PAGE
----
So true! If I’m too strict with my sugar consumption I crave it so much more. I will sometimes think of it constantly.

  14. Sarah

    I’m a total sugar addict. 🙁 I printed and reviewed Breaking the Sugar Habit a few months ago, but now I need to do the work!!!

  15. Katie @ Imperfect People

    We have slowly replaced sugar with sucanat. I know it is still in some of our packaged foods but we are slowly getting rid of those too. Getting back to basics. You sound fascinating! How I would love to pick your brain! Heading over to your site now

  16. Kathy in IN

    I also have been diagnosed with insulin resistance. My weakness is not the sweet sugar foods, but the salty crackers and chips that turn to sugar in our body. I have been to diabetes classes to learn how to eat balanced carb/protein meals, as an RN I know what is happening in my body, yet I still struggle! I have lost 15 pounds in the past year, but have another *80* pounds to go. It feels very overwhelming and impossible.

    I am in a cycle that I can’t seem to get out of by myself. I will download your e-book (again – I never read it the first time!) and give it a try. Any other helpful advice would be welcomed!!

  17. renee @ FIMBY

    How incredibly timely. I just posted this morning on my blog a recipe for naturally sweet (using dates) peanut butter cookies and our overall philosophy of sweets – which is to really limit eating refined sweets of any kine – sugar, honey, etc… And instead fill up our “nutritional well” with whole, healthy and delicious plant foods.

    It’s also so important to help teach our kids good habits and not hardwire them for reaching for food to meet emotional needs. I think many, many people do this in our society. When they’re not happy, are stressed or tired they reach for sugar (and fats) An iced coffee, popsicle, lollypop (depending on your age).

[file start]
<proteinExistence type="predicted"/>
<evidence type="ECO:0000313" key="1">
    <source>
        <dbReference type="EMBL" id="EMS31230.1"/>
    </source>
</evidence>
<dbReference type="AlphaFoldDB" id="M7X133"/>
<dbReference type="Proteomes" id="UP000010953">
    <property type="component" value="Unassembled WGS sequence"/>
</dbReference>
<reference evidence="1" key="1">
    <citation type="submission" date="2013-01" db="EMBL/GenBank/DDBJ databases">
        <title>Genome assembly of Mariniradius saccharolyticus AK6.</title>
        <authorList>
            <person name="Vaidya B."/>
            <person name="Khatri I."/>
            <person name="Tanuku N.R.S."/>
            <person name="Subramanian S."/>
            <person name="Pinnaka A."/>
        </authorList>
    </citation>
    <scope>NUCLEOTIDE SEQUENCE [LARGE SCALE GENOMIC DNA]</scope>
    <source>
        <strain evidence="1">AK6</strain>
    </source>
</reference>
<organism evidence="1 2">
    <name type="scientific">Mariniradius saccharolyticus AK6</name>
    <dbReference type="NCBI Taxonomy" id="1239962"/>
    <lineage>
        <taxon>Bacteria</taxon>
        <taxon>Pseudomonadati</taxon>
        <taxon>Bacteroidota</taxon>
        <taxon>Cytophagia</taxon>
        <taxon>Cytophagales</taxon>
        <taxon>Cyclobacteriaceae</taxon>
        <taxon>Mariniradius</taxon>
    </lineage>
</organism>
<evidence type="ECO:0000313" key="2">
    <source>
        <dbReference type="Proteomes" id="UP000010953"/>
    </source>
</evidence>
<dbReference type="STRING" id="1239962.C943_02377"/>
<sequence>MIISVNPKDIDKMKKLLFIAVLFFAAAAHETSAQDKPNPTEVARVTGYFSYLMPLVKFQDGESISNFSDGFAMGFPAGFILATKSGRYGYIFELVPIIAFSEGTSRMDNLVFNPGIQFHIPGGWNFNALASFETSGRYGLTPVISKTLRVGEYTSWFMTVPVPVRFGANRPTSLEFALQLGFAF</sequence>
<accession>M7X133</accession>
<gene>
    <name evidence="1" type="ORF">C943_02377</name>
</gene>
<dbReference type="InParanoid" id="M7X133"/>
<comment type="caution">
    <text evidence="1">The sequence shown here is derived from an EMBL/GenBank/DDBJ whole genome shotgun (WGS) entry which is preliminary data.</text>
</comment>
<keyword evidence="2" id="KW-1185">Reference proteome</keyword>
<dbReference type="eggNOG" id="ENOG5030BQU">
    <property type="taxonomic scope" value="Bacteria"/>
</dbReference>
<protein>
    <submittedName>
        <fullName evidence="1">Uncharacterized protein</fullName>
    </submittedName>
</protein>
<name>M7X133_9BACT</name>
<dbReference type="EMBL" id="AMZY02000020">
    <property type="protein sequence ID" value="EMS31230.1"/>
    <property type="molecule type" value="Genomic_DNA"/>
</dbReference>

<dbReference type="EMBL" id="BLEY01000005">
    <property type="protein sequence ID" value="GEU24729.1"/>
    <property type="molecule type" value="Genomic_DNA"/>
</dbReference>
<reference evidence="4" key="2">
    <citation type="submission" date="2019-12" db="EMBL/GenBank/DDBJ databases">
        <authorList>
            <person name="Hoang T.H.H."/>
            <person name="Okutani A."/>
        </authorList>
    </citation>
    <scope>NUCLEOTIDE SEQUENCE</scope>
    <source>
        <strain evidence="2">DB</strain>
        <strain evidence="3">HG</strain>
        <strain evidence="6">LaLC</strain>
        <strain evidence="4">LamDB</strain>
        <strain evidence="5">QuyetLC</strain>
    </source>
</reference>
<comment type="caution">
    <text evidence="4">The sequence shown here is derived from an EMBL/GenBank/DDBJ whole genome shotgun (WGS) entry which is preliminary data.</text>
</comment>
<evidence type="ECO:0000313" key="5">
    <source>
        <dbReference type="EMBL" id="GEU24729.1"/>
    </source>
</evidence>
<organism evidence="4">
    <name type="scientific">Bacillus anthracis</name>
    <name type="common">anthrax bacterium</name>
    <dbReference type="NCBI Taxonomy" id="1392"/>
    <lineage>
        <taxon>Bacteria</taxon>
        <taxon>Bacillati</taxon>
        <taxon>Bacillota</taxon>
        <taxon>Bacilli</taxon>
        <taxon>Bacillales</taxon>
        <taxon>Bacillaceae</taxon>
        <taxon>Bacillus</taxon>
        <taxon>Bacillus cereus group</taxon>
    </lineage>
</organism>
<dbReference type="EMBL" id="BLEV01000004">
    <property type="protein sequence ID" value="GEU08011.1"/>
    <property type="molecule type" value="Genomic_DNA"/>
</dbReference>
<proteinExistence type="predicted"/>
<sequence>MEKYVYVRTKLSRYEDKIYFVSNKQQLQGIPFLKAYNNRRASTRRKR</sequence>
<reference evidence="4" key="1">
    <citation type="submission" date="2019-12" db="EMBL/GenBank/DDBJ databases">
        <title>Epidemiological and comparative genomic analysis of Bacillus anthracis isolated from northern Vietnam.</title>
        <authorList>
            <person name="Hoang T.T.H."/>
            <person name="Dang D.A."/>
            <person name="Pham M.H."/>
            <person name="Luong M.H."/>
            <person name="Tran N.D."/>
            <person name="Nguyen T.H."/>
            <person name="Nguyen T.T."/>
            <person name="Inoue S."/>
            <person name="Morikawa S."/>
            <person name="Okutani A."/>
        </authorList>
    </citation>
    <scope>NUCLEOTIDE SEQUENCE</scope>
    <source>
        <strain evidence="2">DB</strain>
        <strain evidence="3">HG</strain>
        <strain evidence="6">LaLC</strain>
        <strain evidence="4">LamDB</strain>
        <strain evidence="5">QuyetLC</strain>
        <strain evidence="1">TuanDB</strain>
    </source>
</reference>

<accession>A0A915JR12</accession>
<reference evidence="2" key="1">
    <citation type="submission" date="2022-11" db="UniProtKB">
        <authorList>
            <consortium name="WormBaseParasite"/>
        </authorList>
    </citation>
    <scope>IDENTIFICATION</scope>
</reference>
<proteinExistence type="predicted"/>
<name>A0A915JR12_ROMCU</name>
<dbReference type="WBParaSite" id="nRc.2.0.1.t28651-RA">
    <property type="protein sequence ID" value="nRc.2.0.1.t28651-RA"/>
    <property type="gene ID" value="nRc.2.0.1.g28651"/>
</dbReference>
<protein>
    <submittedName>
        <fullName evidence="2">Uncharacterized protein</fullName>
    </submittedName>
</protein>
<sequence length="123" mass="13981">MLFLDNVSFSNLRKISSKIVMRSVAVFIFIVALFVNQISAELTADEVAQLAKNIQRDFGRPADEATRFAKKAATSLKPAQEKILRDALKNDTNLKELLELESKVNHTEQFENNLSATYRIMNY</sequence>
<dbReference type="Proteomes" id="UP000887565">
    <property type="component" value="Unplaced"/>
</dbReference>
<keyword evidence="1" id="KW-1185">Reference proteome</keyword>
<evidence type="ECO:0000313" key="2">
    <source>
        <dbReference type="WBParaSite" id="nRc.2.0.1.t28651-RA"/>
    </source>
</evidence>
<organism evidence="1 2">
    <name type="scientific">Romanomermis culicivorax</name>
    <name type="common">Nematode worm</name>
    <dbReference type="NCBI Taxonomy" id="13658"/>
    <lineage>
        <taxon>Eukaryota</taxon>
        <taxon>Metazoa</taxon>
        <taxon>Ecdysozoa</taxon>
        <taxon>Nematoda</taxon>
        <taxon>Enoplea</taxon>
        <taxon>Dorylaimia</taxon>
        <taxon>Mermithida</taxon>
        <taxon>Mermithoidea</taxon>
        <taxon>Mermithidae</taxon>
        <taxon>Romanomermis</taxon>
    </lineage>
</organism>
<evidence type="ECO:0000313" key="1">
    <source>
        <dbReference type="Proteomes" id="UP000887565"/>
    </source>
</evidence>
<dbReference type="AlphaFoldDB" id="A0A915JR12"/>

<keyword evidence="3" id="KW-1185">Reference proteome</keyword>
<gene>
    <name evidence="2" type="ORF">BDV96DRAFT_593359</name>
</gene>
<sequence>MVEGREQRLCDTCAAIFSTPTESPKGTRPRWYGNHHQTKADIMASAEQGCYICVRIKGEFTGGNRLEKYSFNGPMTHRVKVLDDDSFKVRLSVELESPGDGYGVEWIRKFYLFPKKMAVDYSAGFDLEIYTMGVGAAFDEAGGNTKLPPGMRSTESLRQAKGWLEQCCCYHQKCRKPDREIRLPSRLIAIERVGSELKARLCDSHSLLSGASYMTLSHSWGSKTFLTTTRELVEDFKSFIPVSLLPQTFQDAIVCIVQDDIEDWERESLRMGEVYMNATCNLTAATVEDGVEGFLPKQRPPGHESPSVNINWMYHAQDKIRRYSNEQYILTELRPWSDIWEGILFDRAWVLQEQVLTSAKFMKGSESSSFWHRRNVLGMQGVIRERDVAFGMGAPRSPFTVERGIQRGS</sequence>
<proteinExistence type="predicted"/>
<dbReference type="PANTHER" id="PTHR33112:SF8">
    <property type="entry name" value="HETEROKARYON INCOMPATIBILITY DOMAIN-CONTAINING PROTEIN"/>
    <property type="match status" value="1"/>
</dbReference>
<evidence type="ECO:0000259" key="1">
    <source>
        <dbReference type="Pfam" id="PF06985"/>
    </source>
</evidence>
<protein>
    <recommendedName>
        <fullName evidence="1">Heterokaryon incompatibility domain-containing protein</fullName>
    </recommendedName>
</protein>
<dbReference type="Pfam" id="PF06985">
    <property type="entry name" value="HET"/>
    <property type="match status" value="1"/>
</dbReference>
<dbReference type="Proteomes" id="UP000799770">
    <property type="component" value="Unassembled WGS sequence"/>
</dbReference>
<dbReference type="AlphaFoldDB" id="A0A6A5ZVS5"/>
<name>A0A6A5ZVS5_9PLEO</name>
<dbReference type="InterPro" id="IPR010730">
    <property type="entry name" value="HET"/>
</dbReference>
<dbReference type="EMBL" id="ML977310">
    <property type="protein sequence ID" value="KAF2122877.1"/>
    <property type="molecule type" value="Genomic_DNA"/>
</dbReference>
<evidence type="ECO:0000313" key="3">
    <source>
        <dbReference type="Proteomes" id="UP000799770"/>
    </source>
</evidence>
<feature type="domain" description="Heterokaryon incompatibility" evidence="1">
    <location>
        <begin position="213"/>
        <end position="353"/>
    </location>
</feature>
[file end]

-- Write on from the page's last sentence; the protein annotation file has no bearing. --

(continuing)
You’re totally right, our bodies need and want sweets. But natural ones – from real, whole food.

    What a great post Lisa!

  18. Sarah

    Here’s what we’ve used to break the sugar habit. Take some time after you eat anything with sugar to really notice how you feel. How does your tongue feel – do you have that bitter taste lingering in your mouth a few minutes later? How’s your energy?

    By taking time to notice the negative results that you can really feel from eating refined sugar, you build your instinctive response to not crave sugar as much. It’s worked tremendously for my family. My kids used to eat donuts and sweets – now the idea of them makes them feel somewhat sick (really!) They go through pounds of apples and fruits – however – each week. It’s become instinctive, not an act of will.

    • Lisa

      Fantastic advice- Love it!

  19. se7en

    Great read… I know I seriously need to health up!!!

    • Best cosmetic dentist nyc

      This is a large plan and I’m responsibility amazing extremely alike. My krypton is everything I create to blog about. I’m trying to focus on redistribution meals in its place of food and drink so I don’t go wild with it! I do love seasonal things too though, so I can tell to that!

  20. Alaina Frederick

    I have a horrible sweet tooth – meaning if it’s bad for you I love it. Forget dark chocolate I like milk chocolate. Sweet pears – nah, give me a pear crisp with lots of ice cream. If it says Little Debbie I’m in love.

    But that is all a think of the past now that I have to be careful and have only gluten-free foods. So that gets rid of most processed foods. I need to think health – then fun. I really love the image you choose at the end with the berries, bananas, and apples. Not only does it make my mouth water I sometimes forget that some fruits have a high sweet level too them and that can be enough to send that craving packing.

    Love all your posts – truly helpful!

  21. Messy Wife

    I would have thought that I’m addicted to sweet and food high in carbohydrates but never thought that I have a problem with sugar in particular as I often find pastries overly sweetened. But now that I have read your article and some of the comments, perhaps, I am addicted to sugar even though I never want to use lots of it. It is just too difficult to imagine quitting sugar altogether.

  22. Foodie

    Yes,yes, YES!! I’ve been working on detoxing my family from sugar. I can say from personal experience that it’s mostly a matter of habit (same goes for white vs. whole wheat,by the way). Thank you for this post!